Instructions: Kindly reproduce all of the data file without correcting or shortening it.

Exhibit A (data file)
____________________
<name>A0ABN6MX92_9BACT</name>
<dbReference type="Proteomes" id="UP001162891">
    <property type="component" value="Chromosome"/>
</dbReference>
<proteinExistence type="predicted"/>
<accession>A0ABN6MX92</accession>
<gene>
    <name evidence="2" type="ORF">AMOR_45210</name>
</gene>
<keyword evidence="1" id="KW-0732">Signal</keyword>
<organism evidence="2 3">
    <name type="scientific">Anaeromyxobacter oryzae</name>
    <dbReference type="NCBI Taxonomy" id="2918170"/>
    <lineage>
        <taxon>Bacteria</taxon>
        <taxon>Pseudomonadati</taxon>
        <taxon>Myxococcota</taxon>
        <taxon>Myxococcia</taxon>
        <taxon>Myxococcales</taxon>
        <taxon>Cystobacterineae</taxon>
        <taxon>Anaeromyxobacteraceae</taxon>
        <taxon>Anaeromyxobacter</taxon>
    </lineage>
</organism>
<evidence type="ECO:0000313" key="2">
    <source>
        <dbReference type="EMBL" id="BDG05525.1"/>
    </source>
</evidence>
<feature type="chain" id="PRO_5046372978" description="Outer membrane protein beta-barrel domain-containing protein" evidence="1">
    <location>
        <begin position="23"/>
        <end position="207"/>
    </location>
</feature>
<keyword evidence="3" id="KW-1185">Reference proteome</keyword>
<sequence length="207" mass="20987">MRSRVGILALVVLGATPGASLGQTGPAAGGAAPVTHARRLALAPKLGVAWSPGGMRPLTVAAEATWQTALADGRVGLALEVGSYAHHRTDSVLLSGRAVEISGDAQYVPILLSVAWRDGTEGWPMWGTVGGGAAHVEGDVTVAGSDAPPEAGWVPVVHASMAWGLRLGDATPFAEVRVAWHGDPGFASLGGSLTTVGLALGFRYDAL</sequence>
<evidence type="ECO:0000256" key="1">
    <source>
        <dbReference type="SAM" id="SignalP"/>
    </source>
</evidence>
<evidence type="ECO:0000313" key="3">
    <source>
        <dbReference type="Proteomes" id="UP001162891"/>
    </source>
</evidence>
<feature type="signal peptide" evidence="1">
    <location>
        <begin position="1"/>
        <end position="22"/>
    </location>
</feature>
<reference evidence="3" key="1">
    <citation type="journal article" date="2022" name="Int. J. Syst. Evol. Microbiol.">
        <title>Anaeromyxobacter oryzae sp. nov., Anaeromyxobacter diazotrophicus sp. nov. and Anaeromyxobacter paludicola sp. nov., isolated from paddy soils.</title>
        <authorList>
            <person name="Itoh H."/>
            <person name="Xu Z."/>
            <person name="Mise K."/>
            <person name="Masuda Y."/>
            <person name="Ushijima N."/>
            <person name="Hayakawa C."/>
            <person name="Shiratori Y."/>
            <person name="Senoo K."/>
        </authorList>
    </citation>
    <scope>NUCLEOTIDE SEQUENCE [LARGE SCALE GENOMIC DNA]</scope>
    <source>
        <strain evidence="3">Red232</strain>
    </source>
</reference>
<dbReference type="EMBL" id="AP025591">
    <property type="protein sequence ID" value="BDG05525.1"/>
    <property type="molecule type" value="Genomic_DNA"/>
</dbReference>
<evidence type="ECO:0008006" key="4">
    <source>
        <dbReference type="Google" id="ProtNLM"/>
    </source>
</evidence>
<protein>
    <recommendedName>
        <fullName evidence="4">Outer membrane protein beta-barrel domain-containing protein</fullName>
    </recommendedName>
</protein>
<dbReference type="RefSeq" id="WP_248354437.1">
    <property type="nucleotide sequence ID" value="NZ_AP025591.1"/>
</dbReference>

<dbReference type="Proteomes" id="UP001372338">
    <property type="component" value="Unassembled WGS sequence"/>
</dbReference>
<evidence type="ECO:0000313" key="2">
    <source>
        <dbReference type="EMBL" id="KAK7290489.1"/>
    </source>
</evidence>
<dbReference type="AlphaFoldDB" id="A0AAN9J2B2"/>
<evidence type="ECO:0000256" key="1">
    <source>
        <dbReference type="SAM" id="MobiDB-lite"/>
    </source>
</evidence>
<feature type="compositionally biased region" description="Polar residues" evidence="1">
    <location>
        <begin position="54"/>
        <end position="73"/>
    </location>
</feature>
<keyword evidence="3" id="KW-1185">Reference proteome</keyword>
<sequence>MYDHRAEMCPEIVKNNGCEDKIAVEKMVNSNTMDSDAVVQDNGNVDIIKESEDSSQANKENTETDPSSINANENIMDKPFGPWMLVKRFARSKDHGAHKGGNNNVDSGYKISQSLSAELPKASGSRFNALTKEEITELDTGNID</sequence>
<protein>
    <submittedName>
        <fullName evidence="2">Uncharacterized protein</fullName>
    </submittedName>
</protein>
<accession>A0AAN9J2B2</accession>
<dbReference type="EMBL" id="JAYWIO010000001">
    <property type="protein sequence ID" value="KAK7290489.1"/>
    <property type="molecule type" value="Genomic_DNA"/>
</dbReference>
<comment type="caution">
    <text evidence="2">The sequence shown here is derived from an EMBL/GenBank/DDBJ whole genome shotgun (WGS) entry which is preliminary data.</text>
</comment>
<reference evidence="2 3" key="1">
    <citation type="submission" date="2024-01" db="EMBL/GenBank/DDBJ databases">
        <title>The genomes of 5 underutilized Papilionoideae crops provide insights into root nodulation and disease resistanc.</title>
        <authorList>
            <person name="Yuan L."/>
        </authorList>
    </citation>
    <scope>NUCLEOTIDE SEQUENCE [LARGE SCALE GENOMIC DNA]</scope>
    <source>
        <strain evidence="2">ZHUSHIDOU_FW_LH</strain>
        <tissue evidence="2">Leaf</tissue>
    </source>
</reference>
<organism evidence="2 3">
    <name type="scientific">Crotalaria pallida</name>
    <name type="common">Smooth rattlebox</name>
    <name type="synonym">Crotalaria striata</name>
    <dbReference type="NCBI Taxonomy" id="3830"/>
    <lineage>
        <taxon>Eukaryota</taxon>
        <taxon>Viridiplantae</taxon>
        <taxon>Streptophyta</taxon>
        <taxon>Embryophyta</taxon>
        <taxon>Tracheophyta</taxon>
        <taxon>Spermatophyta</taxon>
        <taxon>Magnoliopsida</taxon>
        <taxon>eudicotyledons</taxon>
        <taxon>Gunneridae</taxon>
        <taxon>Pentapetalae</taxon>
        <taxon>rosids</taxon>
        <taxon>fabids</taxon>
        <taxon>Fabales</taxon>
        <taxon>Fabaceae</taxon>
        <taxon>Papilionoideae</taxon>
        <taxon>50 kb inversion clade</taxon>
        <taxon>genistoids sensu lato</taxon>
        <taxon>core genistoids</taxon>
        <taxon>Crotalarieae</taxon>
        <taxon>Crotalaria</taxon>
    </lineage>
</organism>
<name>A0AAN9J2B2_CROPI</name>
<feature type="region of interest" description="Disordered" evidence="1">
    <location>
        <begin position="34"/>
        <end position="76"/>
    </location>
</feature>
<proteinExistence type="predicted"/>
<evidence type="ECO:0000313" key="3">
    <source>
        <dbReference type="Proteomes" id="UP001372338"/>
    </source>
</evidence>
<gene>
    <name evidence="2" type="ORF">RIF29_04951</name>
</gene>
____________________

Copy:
<name>A0ABN6MX92_9BACT</name>
<dbReference type="Proteomes" id="UP001162891">
    <property type="component" value="Chromosome"/>
</dbReference>
<proteinExistence type="predicted"/>
<accession>A0ABN6MX92</accession>
<gene>
    <name evidence="2" type="ORF">AMOR_45210</name>
</gene>
<keyword evidence="1" id="KW-0732">Signal</keyword>
<organism evidence="2 3">
    <name type="scientific">Anaeromyxobacter oryzae</name>
    <dbReference type="NCBI Taxonomy" id="2918170"/>
    <lineage>
        <taxon>Bacteria</taxon>
        <taxon>Pseudomonadati</taxon>
        <taxon>Myxococcota</taxon>
        <taxon>Myxococcia</taxon>
        <taxon>Myxococcales</taxon>
        <taxon>Cystobacterineae</taxon>
        <taxon>Anaeromyxobacteraceae</taxon>
        <taxon>Anaeromyxobacter</taxon>
    </lineage>
</organism>
<evidence type="ECO:0000313" key="2">
    <source>
        <dbReference type="EMBL" id="BDG05525.1"/>
    </source>
</evidence>
<feature type="chain" id="PRO_5046372978" description="Outer membrane protein beta-barrel domain-containing protein" evidence="1">
    <location>
        <begin position="23"/>
        <end position="207"/>
    </location>
</feature>
<keyword evidence="3" id="KW-1185">Reference proteome</keyword>
<sequence length="207" mass="20987">MRSRVGILALVVLGATPGASLGQTGPAAGGAAPVTHARRLALAPKLGVAWSPGGMRPLTVAAEATWQTALADGRVGLALEVGSYAHHRTDSVLLSGRAVEISGDAQYVPILLSVAWRDGTEGWPMWGTVGGGAAHVEGDVTVAGSDAPPEAGWVPVVHASMAWGLRLGDATPFAEVRVAWHGDPGFASLGGSLTTVGLALGFRYDAL</sequence>
<evidence type="ECO:0000256" key="1">
    <source>
        <dbReference type="SAM" id="SignalP"/>
    </source>
</evidence>
<evidence type="ECO:0000313" key="3">
    <source>
        <dbReference type="Proteomes" id="UP001162891"/>
    </source>
</evidence>
<feature type="signal peptide" evidence="1">
    <location>
        <begin position="1"/>
        <end position="22"/>
    </location>
</feature>
<reference evidence="3" key="1">
    <citation type="journal article" date="2022" name="Int. J. Syst. Evol. Microbiol.">
        <title>Anaeromyxobacter oryzae sp. nov., Anaeromyxobacter diazotrophicus sp. nov. and Anaeromyxobacter paludicola sp. nov., isolated from paddy soils.</title>
        <authorList>
            <person name="Itoh H."/>
            <person name="Xu Z."/>
            <person name="Mise K."/>
            <person name="Masuda Y."/>
            <person name="Ushijima N."/>
            <person name="Hayakawa C."/>
            <person name="Shiratori Y."/>
            <person name="Senoo K."/>
        </authorList>
    </citation>
    <scope>NUCLEOTIDE SEQUENCE [LARGE SCALE GENOMIC DNA]</scope>
    <source>
        <strain evidence="3">Red232</strain>
    </source>
</reference>
<dbReference type="EMBL" id="AP025591">
    <property type="protein sequence ID" value="BDG05525.1"/>
    <property type="molecule type" value="Genomic_DNA"/>
</dbReference>
<evidence type="ECO:0008006" key="4">
    <source>
        <dbReference type="Google" id="ProtNLM"/>
    </source>
</evidence>
<protein>
    <recommendedName>
        <fullName evidence="4">Outer membrane protein beta-barrel domain-containing protein</fullName>
    </recommendedName>
</protein>
<dbReference type="RefSeq" id="WP_248354437.1">
    <property type="nucleotide sequence ID" value="NZ_AP025591.1"/>
</dbReference>

<dbReference type="Proteomes" id="UP001372338">
    <property type="component" value="Unassembled WGS sequence"/>
</dbReference>
<evidence type="ECO:0000313" key="2">
    <source>
        <dbReference type="EMBL" id="KAK7290489.1"/>
    </source>
</evidence>
<dbReference type="AlphaFoldDB" id="A0AAN9J2B2"/>
<evidence type="ECO:0000256" key="1">
    <source>
        <dbReference type="SAM" id="MobiDB-lite"/>
    </source>
</evidence>
<feature type="compositionally biased region" description="Polar residues" evidence="1">
    <location>
        <begin position="54"/>
        <end position="73"/>
    </location>
</feature>
<keyword evidence="3" id="KW-1185">Reference proteome</keyword>
<sequence>MYDHRAEMCPEIVKNNGCEDKIAVEKMVNSNTMDSDAVVQDNGNVDIIKESEDSSQANKENTETDPSSINANENIMDKPFGPWMLVKRFARSKDHGAHKGGNNNVDSGYKISQSLSAELPKASGSRFNALTKEEITELDTGNID</sequence>
<protein>
    <submittedName>
        <fullName evidence="2">Uncharacterized protein</fullName>
    </submittedName>
</protein>
<accession>A0AAN9J2B2</accession>
<dbReference type="EMBL" id="JAYWIO010000001">
    <property type="protein sequence ID" value="KAK7290489.1"/>
    <property type="molecule type" value="Genomic_DNA"/>
</dbReference>
<comment type="caution">
    <text evidence="2">The sequence shown here is derived from an EMBL/GenBank/DDBJ whole genome shotgun (WGS) entry which is preliminary data.</text>
</comment>
<reference evidence="2 3" key="1">
    <citation type="submission" date="2024-01" db="EMBL/GenBank/DDBJ databases">
        <title>The genomes of 5 underutilized Papilionoideae crops provide insights into root nodulation and disease resistanc.</title>
        <authorList>
            <person name="Yuan L."/>
        </authorList>
    </citation>
    <scope>NUCLEOTIDE SEQUENCE [LARGE SCALE GENOMIC DNA]</scope>
    <source>
        <strain evidence="2">ZHUSHIDOU_FW_LH</strain>
        <tissue evidence="2">Leaf</tissue>
    </source>
</reference>
<organism evidence="2 3">
    <name type="scientific">Crotalaria pallida</name>
    <name type="common">Smooth rattlebox</name>
    <name type="synonym">Crotalaria striata</name>
    <dbReference type="NCBI Taxonomy" id="3830"/>
    <lineage>
        <taxon>Eukaryota</taxon>
        <taxon>Viridiplantae</taxon>
        <taxon>Streptophyta</taxon>
        <taxon>Embryophyta</taxon>
        <taxon>Tracheophyta</taxon>
        <taxon>Spermatophyta</taxon>
        <taxon>Magnoliopsida</taxon>
        <taxon>eudicotyledons</taxon>
        <taxon>Gunneridae</taxon>
        <taxon>Pentapetalae</taxon>
        <taxon>rosids</taxon>
        <taxon>fabids</taxon>
        <taxon>Fabales</taxon>
        <taxon>Fabaceae</taxon>
        <taxon>Papilionoideae</taxon>
        <taxon>50 kb inversion clade</taxon>
        <taxon>genistoids sensu lato</taxon>
        <taxon>core genistoids</taxon>
        <taxon>Crotalarieae</taxon>
        <taxon>Crotalaria</taxon>
    </lineage>
</organism>
<name>A0AAN9J2B2_CROPI</name>
<feature type="region of interest" description="Disordered" evidence="1">
    <location>
        <begin position="34"/>
        <end position="76"/>
    </location>
</feature>
<proteinExistence type="predicted"/>
<evidence type="ECO:0000313" key="3">
    <source>
        <dbReference type="Proteomes" id="UP001372338"/>
    </source>
</evidence>
<gene>
    <name evidence="2" type="ORF">RIF29_04951</name>
</gene>